Howard Marks put it nicely when he said that, rather than worrying about share price volatility, ‘The possibility of permanent loss is the risk I worry about… and every practical investor I know worries about.’ It’s only natural to consider a company’s balance sheet when you examine how risky it is, since debt is often involved when a business collapses. As with many other companies TopBuild Corp. (NYSE:BLD) makes use of debt. But the real question is whether this debt is making the company risky.
When Is Debt Dangerous?
Debt assists a business until the business has trouble paying it off, either with new capital or with free cash flow. If things get really bad, the lenders can take control of the business. However, a more usual (but still expensive) situation is where a company must dilute shareholders at a cheap share price simply to get debt under control. Having said that, the most common situation is where a company manages its debt reasonably well – and to its own advantage. When we examine debt levels, we first consider both cash and debt levels, together.
See our latest analysis for TopBuild
How Much Debt Does TopBuild Carry?
The image below, which you can click on for greater detail, shows that at September 2022 TopBuild had debt of US$1.47b, up from US$699.1m in one year. However, it also had US$159.4m in cash, and so its net debt is US$1.31b.
A Look At TopBuild’s Liabilities
The latest balance sheet data shows that TopBuild had liabilities of US$788.6m due within a year, and liabilities of US$1.88b falling due after that. On the other hand, it had cash of US$159.4m and US$815.6m worth of receivables due within a year. So it has liabilities totalling US$1.70b more than its cash and near-term receivables, combined.
This deficit isn’t so bad because TopBuild is worth US$5.33b, and thus could probably raise enough capital to shore up its balance sheet, if the need arose. But it’s clear that we should definitely closely examine whether it can manage its debt without dilution.
We use two main ratios to inform us about debt levels relative to earnings. The first is net debt divided by earnings before interest, tax, depreciation, and amortization (EBITDA), while the second is how many times its earnings before interest and tax (EBIT) covers its interest expense (or its interest cover, for short). Thus we consider debt relative to earnings both with and without depreciation and amortization expenses.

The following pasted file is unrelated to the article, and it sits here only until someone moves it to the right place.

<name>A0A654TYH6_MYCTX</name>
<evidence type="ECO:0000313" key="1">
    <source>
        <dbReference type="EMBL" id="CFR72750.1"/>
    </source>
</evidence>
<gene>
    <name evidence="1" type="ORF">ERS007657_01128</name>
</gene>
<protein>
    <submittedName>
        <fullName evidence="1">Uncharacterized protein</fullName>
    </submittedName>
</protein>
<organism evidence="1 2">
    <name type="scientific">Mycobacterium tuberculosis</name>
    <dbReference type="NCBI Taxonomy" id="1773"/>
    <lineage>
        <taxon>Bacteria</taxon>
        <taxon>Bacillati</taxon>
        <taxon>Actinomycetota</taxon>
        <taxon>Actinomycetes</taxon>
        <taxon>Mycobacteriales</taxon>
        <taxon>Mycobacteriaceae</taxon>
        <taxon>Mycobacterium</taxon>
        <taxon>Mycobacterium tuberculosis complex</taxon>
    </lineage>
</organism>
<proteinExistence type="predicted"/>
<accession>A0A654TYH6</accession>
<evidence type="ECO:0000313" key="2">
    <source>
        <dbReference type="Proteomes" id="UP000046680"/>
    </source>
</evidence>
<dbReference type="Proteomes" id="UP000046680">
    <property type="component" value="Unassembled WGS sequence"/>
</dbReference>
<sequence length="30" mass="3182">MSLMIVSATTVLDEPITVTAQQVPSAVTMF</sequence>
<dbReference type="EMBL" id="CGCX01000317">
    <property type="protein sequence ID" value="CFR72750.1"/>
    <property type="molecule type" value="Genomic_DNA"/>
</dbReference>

We’d say that TopBuild’s moderate net debt to EBITDA ratio ( being 1.5), indicates prudence when it comes to debt. And its commanding EBIT of 14.3 times its interest expense, implies the debt load is as light as a peacock feather. In addition to that, we’re happy to report that TopBuild has boosted its EBIT by 56%, thus reducing the spectre of future debt repayments. There’s no doubt that we learn most about debt from the balance sheet. But ultimately the future profitability of the business will decide if TopBuild can strengthen its balance sheet over time. So if you’re focused on the future you can check out this free report showing analyst profit forecasts.
But our final consideration is also important, because a company cannot pay debt with paper profits; it needs cold hard cash. So we always check how much of that EBIT is translated into free cash flow. During the last three years, TopBuild produced sturdy free cash flow equating to 67% of its EBIT, about what we’d expect. This cold hard cash means it can reduce its debt when it wants to.
Happily, TopBuild’s impressive interest cover implies it has the upper hand on its debt. And the good news does not stop there, as its EBIT growth rate also supports that impression! Looking at the bigger picture, we think TopBuild’s use of debt seems quite reasonable and we’re not concerned about it. While debt does bring risk, when used wisely it can also bring a higher return on equity. There’s no doubt that we learn most about debt from the balance sheet. But ultimately, every company can contain risks that exist outside of the balance sheet. For example, we’ve discovered 2 warning signs for TopBuild (1 is potentially serious!) that you should be aware of before investing here.
At the end of the day, it’s often better to focus on companies that are free from net debt. You can access our special list of such companies (all with a track record of profit growth). It’s free.
What are the risks and opportunities for TopBuild?
Price-To-Earnings ratio (10.9x) is below the US market (14.5x)
Earnings grew by 55% over the past year
Earnings are forecast to decline by an average of 9.2% per year for the next 3 years
Has a high level of debt
View all Risks and Rewards
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This article by Simply Wall St is general in nature. We provide commentary based on historical data and analyst forecasts only using an unbiased methodology and our articles are not intended to be financial advice. It does not constitute a recommendation to buy or sell any stock, and does not take account of your objectives, or your financial situation. We aim to bring you long-term focused analysis driven by fundamental data. Note that our analysis may not factor in the latest price-sensitive company announcements or qualitative material. Simply Wall St has no position in any stocks mentioned.